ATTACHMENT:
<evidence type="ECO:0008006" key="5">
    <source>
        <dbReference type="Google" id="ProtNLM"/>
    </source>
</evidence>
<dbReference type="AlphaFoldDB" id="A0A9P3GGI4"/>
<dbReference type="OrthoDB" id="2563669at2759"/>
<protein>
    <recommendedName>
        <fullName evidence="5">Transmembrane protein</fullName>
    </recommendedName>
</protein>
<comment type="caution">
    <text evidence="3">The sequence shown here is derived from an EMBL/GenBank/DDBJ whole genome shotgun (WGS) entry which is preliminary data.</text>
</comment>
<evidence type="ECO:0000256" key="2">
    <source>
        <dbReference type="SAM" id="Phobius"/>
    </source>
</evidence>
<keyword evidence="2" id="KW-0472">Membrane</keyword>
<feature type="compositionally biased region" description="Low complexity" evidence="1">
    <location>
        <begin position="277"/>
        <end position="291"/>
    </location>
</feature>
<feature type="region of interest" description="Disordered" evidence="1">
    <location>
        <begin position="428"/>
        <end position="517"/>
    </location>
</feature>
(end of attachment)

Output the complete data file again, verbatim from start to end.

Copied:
<evidence type="ECO:0008006" key="5">
    <source>
        <dbReference type="Google" id="ProtNLM"/>
    </source>
</evidence>
<dbReference type="AlphaFoldDB" id="A0A9P3GGI4"/>
<dbReference type="OrthoDB" id="2563669at2759"/>
<protein>
    <recommendedName>
        <fullName evidence="5">Transmembrane protein</fullName>
    </recommendedName>
</protein>
<comment type="caution">
    <text evidence="3">The sequence shown here is derived from an EMBL/GenBank/DDBJ whole genome shotgun (WGS) entry which is preliminary data.</text>
</comment>
<evidence type="ECO:0000256" key="2">
    <source>
        <dbReference type="SAM" id="Phobius"/>
    </source>
</evidence>
<keyword evidence="2" id="KW-0472">Membrane</keyword>
<feature type="compositionally biased region" description="Low complexity" evidence="1">
    <location>
        <begin position="277"/>
        <end position="291"/>
    </location>
</feature>
<feature type="region of interest" description="Disordered" evidence="1">
    <location>
        <begin position="428"/>
        <end position="517"/>
    </location>
</feature>